The Bundelkhand region is characterized by different types of geological formations such as the Vindhyan supergroup, fine-grained granite, migmatite, granite, gneiss, and meta-sediments. The Bundelkhand craton region is bounded by the plane of Yamuna and Ganga River in the north, Narmada, and tributaries of Ken and Betwa in the south direction. This area is geologically a hard rock area with limited groundwater resources. 

The groundwater in the Bundelkhand craton region mainly occurs in hard rock terrain areas under unconfined aquifers due to secondary permeability and porosity. The confined and unconfined aquifer conditions were found in the alluvial condition.

The region is characterized by the secondary permeability. The transmissivity of this region varies from 20 to 250 m2/day. According to the data obtained from the Central Groundwater Board, Lucknow, India, the yield of the wells in this region ranges from 0 (dry well) liter per minute to 880 L per minute.


In this research, eight different hydrological and hydrogeological factors that influence the occurrence of groundwater in this region are taken under consideration. The frequency ratio of each attribute class of every factor is calculated.

Finally, these factors were integrated by the raster calculator command in ArcGIS software to obtain the study area's groundwater potential zones. The obtained results were classified into five different classes, namely very low (9.72%), low (25.97%), moderate (31.72%), high (23.36%) and very high (9.22%) potential zone classes.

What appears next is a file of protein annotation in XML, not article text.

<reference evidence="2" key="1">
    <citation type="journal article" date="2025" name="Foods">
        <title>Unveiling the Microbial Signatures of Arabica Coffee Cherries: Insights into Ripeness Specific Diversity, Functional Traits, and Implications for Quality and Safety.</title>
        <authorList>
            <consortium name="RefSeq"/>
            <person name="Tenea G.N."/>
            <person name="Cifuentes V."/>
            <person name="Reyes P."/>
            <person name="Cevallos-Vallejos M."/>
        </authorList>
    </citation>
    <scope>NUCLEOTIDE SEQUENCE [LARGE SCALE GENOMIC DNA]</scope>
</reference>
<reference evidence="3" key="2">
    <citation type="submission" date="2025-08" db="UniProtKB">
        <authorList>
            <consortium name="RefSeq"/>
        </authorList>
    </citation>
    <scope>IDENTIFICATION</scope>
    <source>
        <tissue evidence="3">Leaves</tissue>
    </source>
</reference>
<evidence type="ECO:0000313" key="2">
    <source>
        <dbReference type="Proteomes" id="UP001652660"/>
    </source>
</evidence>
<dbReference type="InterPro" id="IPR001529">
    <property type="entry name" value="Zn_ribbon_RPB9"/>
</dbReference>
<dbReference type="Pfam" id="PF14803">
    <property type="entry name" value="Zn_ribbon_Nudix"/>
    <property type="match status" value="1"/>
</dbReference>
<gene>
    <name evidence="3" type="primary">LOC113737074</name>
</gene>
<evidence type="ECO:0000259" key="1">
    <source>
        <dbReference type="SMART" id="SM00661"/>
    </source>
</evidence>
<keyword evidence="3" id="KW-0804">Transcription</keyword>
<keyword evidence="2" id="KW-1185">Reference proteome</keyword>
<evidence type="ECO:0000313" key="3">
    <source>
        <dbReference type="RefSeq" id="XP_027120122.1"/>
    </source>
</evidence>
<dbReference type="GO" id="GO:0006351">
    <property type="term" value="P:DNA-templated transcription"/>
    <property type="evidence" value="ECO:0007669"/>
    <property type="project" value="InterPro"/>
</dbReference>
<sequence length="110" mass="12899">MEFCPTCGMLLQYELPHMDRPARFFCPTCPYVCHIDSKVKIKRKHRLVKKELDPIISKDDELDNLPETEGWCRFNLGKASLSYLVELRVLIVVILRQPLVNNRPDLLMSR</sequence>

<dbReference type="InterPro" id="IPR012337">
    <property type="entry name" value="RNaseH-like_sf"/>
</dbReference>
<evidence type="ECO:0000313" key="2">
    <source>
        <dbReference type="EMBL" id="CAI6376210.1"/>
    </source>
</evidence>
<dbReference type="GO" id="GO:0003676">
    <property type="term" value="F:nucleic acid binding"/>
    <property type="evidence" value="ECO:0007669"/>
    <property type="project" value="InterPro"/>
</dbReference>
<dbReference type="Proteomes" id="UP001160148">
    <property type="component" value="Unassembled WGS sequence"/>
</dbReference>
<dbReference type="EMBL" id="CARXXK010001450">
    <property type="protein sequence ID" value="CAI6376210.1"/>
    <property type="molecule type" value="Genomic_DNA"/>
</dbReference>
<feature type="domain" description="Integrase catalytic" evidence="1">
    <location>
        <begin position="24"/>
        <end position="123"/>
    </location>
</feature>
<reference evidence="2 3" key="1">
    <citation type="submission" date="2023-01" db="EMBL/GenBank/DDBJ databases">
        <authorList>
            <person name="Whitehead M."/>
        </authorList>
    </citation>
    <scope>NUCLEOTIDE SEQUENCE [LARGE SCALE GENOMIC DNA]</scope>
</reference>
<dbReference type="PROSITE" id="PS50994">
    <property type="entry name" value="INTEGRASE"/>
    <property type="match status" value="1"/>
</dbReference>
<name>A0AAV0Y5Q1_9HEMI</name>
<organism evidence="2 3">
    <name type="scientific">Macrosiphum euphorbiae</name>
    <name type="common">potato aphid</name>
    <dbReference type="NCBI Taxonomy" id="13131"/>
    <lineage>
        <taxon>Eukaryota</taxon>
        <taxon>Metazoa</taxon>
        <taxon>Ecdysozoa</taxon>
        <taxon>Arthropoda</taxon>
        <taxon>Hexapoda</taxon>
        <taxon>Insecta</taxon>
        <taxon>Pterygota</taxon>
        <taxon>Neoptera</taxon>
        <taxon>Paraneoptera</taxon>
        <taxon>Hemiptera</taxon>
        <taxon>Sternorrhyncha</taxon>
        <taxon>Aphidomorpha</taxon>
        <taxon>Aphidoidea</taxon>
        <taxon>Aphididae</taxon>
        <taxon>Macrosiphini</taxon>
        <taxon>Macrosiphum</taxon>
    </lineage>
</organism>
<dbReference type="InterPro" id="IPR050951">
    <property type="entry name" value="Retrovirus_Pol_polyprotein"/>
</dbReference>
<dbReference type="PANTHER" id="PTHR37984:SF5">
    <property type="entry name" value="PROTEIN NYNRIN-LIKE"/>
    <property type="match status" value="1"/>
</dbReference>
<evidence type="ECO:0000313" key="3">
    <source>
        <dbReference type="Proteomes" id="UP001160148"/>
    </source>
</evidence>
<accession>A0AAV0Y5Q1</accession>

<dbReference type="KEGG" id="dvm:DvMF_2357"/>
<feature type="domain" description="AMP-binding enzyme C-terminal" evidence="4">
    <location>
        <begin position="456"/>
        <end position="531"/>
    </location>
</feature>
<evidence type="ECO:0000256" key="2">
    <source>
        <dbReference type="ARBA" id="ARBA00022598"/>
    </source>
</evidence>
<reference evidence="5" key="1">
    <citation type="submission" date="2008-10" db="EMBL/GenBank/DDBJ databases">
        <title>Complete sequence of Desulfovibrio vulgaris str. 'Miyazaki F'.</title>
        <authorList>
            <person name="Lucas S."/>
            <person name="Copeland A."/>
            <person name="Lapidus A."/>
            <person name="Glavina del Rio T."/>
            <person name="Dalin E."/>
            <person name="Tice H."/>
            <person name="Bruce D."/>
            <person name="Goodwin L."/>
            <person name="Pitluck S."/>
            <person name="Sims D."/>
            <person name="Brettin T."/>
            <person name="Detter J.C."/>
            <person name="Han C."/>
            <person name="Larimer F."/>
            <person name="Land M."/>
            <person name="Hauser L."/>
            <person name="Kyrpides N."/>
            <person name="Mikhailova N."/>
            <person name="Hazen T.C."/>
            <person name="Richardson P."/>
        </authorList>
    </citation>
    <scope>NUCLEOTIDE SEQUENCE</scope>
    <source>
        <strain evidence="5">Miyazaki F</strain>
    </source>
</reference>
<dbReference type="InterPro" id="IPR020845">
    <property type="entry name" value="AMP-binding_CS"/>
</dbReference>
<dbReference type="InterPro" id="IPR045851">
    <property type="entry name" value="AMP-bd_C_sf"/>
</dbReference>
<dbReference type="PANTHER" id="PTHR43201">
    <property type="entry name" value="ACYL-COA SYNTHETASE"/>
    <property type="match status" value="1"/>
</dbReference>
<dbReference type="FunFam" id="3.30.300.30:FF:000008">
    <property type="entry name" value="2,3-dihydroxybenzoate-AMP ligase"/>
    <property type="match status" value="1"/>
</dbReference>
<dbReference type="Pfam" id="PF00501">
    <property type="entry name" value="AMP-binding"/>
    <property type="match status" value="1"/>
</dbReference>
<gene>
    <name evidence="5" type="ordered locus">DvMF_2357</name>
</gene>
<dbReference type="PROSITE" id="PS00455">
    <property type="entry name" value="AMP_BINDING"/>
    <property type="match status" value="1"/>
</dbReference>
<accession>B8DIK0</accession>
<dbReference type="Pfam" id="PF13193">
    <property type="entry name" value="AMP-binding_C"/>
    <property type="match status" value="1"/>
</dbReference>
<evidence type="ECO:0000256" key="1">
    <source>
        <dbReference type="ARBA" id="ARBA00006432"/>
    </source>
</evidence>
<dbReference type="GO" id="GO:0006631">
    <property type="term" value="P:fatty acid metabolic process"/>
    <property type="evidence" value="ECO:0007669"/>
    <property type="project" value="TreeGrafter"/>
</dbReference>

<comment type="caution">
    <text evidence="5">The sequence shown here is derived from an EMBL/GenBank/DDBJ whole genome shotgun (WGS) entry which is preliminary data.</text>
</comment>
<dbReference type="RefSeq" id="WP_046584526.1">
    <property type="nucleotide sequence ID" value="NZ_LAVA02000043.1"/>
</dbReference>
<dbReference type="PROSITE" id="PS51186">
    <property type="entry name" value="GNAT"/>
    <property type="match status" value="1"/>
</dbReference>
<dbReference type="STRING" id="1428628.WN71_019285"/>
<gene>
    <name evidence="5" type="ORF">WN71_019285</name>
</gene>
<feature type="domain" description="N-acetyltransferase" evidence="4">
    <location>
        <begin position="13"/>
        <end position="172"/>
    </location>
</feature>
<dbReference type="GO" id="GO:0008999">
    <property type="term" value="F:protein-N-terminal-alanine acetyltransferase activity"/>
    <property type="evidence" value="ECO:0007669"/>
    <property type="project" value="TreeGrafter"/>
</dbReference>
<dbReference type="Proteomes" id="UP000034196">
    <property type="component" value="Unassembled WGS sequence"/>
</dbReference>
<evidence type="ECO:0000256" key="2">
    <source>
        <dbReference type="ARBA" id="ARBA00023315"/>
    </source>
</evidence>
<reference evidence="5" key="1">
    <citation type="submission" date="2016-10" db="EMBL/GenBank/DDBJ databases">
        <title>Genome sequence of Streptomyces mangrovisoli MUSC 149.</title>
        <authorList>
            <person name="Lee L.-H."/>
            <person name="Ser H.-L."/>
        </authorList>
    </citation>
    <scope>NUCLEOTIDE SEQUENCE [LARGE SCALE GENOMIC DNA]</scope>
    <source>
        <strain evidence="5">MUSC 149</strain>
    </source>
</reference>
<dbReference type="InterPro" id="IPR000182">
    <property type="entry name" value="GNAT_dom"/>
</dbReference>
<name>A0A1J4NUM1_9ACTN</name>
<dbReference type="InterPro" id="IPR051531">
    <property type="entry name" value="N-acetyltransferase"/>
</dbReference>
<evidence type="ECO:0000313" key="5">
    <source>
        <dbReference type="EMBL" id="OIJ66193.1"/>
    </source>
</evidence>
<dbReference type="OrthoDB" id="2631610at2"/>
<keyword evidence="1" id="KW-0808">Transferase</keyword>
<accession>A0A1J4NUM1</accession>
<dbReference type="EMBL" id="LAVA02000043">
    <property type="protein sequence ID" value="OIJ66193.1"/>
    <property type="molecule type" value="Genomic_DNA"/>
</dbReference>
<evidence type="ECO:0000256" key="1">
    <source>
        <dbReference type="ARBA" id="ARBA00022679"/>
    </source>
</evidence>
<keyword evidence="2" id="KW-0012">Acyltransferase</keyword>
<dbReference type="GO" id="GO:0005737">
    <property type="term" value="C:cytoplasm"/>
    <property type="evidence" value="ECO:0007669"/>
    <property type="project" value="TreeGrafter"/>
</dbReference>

The results are validated from the 108 well yield/discharge data of the study area. Remote sensing and GIS applications are effective when it is applied at the beginning of groundwater investigations. This method reduces the area under consideration for research using alternative techniques, i.e., geophysical exploration methods, borehole drilling, etc. The proper implementation of remote sensing data can increase drilling success rates by a factor of ten and lower exploration expenditures.

The main advantage of using GIS and remote sensing-based frequency ratio method in the Bundelkhand region to delineate the groundwater potential zone is that, this technique provides a very efficient and systematic approach to demarcate the groundwater potential zones in this region, as well as this technique saves cost, time, manpower and provide an accurate result. The disadvantage of using this technique is that it requires skilled persons.

The present approach can be applied in different parts of the world to demarcate the groundwater potentiality where hard rock lithology has been seen. It has been reported that in built-up and urban regions, significant volumes of surface water are not infiltrating from the earth's surface into the aquifer for future storage.

The findings of this research may also be helpful in raising public awareness among legislators and researchers that rainwater collection, vegetation, and other appropriate engineering techniques should be encouraged in urban areas for proper recharging and storage of groundwater for future use.

The full paper can be accessed here

Post By: Amita Bhaduri